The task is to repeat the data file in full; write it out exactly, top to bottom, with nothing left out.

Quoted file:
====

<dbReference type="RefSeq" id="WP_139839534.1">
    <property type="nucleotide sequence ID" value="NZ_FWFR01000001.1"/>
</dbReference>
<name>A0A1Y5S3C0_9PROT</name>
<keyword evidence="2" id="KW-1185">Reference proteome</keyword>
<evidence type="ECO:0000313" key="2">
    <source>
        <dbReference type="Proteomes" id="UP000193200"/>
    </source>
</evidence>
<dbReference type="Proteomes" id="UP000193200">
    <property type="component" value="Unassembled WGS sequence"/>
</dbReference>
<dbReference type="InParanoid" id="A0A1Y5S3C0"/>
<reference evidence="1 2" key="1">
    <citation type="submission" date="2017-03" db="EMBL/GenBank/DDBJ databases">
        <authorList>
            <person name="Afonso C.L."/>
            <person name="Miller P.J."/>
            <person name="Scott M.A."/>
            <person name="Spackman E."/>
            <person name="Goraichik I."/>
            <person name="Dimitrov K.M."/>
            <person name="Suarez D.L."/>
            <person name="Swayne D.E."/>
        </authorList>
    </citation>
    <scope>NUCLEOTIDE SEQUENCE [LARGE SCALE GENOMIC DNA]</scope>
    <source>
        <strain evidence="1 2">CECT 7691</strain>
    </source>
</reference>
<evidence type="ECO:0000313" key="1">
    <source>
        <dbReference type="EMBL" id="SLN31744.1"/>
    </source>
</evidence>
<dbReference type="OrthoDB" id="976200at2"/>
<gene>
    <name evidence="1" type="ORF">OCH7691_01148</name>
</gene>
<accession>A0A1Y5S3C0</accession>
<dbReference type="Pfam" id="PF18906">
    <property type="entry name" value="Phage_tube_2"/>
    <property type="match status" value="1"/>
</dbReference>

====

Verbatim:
<dbReference type="RefSeq" id="WP_139839534.1">
    <property type="nucleotide sequence ID" value="NZ_FWFR01000001.1"/>
</dbReference>
<name>A0A1Y5S3C0_9PROT</name>
<keyword evidence="2" id="KW-1185">Reference proteome</keyword>
<evidence type="ECO:0000313" key="2">
    <source>
        <dbReference type="Proteomes" id="UP000193200"/>
    </source>
</evidence>
<dbReference type="Proteomes" id="UP000193200">
    <property type="component" value="Unassembled WGS sequence"/>
</dbReference>
<dbReference type="InParanoid" id="A0A1Y5S3C0"/>
<reference evidence="1 2" key="1">
    <citation type="submission" date="2017-03" db="EMBL/GenBank/DDBJ databases">
        <authorList>
            <person name="Afonso C.L."/>
            <person name="Miller P.J."/>
            <person name="Scott M.A."/>
            <person name="Spackman E."/>
            <person name="Goraichik I."/>
            <person name="Dimitrov K.M."/>
            <person name="Suarez D.L."/>
            <person name="Swayne D.E."/>
        </authorList>
    </citation>
    <scope>NUCLEOTIDE SEQUENCE [LARGE SCALE GENOMIC DNA]</scope>
    <source>
        <strain evidence="1 2">CECT 7691</strain>
    </source>
</reference>
<evidence type="ECO:0000313" key="1">
    <source>
        <dbReference type="EMBL" id="SLN31744.1"/>
    </source>
</evidence>
<dbReference type="OrthoDB" id="976200at2"/>
<gene>
    <name evidence="1" type="ORF">OCH7691_01148</name>
</gene>
<accession>A0A1Y5S3C0</accession>
<dbReference type="Pfam" id="PF18906">
    <property type="entry name" value="Phage_tube_2"/>
    <property type="match status" value="1"/>
</dbReference>